Indian agriculture is at stake. From debtors to agricultural soil health everything has been on the line. However, to control such rush, government has laid a serious concern on this matter.
Indian agriculture is at stake. From debtors to agricultural soil health everything has been on the line. However, to control such rush, government has laid a serious concern on this matter. Many policies and schemes have been introduced since. One of it is farm loan waiver which as its name suggest is repayment of farmer’s debt. But, is this step valuable enough? What is its impact on Indian economy? This article deals with the public opinion on loan waiver policy.
The farm loan waiver may adversely affect the Indian economy both in short and long run, the loan will be payed to lenders from tax payers money. Farm crises might be reduced for a period of time but this will hugely instigate the future loan waive echoes. The money spent on education, healthcare and other economic issues will be decreased which will demoralize the actual tax payers.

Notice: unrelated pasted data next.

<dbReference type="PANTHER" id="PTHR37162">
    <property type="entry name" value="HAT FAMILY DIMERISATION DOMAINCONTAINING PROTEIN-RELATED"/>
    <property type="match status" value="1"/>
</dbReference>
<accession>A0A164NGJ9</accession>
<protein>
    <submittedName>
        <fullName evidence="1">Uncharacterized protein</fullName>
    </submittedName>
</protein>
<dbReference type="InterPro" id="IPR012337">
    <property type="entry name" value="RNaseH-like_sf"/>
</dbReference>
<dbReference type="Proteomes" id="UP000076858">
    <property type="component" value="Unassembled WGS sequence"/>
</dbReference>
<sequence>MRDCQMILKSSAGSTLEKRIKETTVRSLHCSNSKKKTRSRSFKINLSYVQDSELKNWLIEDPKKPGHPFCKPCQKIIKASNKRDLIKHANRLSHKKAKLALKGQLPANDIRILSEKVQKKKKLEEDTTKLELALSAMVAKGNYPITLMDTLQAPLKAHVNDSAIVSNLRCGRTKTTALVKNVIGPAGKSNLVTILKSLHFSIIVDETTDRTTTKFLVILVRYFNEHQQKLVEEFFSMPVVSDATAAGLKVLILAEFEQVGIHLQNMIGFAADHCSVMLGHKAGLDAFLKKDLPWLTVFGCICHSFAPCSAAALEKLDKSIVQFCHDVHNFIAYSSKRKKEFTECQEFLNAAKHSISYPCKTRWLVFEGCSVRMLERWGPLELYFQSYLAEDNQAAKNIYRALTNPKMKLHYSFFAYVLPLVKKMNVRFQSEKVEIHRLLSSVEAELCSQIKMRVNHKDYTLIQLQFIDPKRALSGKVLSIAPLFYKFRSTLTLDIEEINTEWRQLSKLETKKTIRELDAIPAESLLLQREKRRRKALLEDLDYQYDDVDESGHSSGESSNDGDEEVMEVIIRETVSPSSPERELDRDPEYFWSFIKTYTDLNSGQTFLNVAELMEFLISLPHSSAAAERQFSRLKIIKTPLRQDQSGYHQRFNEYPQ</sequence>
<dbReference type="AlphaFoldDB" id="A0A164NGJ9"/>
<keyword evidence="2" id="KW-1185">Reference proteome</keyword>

In short run it will increase the inflation. The current aim of RBI policy is to maintain inflation with respect to the ideology that a stable economy is pivotal for growth. As these schemes will raise inflation the future prospects of RBI cutting interest rates, which will benefit economy as more loans will be sanctioned leading to more projects leading to more employment, will be deferred and the repercussions will be diminishing prospects for future job opportunities. Each government has limited income which it collects from taxation and other resources. The loan amount is so humongous that it will drive away a huge share from the government’s budget. The government will either have to cut expenditure on other projects or will have to go for huge fiscal deficit.
So as a whole, it is quite visible that the scheme despite of improvising the agricultural field is simultaneously affecting the other economically unstable grounds. Of course it is understandable that betterment of farmer’s is equally important as 60% of population is dependent upon agriculture only. So the solution could be broader than confined to one scheme, all the aspect must be judged and a more rational decision should be taken.